Pennsylvania

Energy. Environment. Economy.

2014 countdown: A fatal fire & state accused of ignoring fracking complaints

Our countdown ends with the two most popular web stories of 2014*: A gas well fire in Greene County that claimed a young man’s life, and allegations from former state health workers that Pennsylvania ignored public complaints about gas drilling.

2. Natural gas well explodes in Greene County

A Chevron natural gas well in Greene County exploded February 11th, killing one worker and injuring another. The fire burned for five days before it was extinguished, however it took more than a week to find the remains of 27-year-old Ian McKee, a contract worker with Texas-based Cameron International.

Here’s a video of the fire posted by WPXI:

Update: State investigators with the Department of Environmental Protection later said the explosion was likely caused by an unnamed– and inexperienced– contractor who failed to properly tighten a bolt and lock nut on a wellhead, allowing gas to escape and eventually ignite. DEP also criticized Chevron for being “too guarded” in its communication with regulators and the media in the wake of the fire.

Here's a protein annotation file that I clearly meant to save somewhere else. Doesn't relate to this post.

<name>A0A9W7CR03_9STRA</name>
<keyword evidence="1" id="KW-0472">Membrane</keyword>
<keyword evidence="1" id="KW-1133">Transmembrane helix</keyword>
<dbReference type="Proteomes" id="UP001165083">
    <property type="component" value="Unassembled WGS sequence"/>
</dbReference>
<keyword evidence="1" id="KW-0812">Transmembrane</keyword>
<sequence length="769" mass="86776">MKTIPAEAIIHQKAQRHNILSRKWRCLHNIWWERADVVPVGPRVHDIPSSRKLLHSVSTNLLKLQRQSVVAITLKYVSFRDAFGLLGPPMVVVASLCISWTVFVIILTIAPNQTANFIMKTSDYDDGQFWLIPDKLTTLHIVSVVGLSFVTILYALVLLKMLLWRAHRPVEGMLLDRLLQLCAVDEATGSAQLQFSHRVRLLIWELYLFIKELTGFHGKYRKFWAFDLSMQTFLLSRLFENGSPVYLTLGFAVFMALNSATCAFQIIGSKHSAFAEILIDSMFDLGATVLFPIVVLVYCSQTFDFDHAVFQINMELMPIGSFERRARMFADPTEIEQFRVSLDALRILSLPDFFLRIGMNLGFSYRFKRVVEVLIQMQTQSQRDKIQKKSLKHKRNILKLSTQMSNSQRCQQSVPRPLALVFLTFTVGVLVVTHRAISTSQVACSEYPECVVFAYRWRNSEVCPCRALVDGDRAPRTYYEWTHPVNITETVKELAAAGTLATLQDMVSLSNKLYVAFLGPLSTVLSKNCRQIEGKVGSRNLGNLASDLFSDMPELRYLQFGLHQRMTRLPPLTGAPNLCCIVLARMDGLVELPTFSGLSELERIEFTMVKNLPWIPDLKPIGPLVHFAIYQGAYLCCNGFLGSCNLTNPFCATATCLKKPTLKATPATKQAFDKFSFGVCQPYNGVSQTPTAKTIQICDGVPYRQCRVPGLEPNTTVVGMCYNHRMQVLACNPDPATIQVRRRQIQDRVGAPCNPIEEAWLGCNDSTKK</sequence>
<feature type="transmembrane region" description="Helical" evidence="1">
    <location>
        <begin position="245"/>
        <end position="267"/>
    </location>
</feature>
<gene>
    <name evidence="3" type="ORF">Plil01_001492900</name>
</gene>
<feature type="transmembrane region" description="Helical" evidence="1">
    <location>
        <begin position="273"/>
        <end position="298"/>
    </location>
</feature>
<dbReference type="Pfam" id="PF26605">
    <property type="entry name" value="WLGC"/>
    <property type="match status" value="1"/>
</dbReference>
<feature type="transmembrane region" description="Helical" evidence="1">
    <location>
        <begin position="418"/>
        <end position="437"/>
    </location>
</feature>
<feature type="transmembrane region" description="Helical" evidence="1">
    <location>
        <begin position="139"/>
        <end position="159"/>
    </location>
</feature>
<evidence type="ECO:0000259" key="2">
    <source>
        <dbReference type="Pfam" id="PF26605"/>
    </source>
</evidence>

1. Former state health employees say they were silenced on drilling

Two former workers accuse the state Department of Health of suppressing public complaints about gas drilling.

Lindsay Lazarski/WHYY

Two former workers accuse the state Department of Health of suppressing public complaints about gas drilling.

Our top story of the year was this bombshell from two retired state health workers– they claim they were told to ignore public complaints about gas drilling. This story undoubtedly takes the top spot for web traffic because it was shared widely on social media and landed on the home page of reddit (which describes itself as “the front page of the internet”).

The retired workers said they were given a list of 19 drilling-related buzzwords including “fracking”, “natural gas,” and “cancer cluster.” If a member of the public used any of those words, they said they had to refer that person to the agency’s Bureau of Epidemiology. It’s unclear where the complaints went from there. The department disputed the workers’ account and said it followed up on the complaints.

Interestingly, when StateImpact first reported this story, the health department denied the existence of the buzzwords list. Two weeks later reporter Katie Colaneri obtained a copy. The department acknowledged the list, but said it was meant to guide–not silence– employees.

Update:  As a result of StateImpact Pennsylvania’s reporting, the state Health Department announced changes to its policies on handling gas drilling complaints.

 

*The countdown is based on web traffic to the StateImpact Pennsylvania site.

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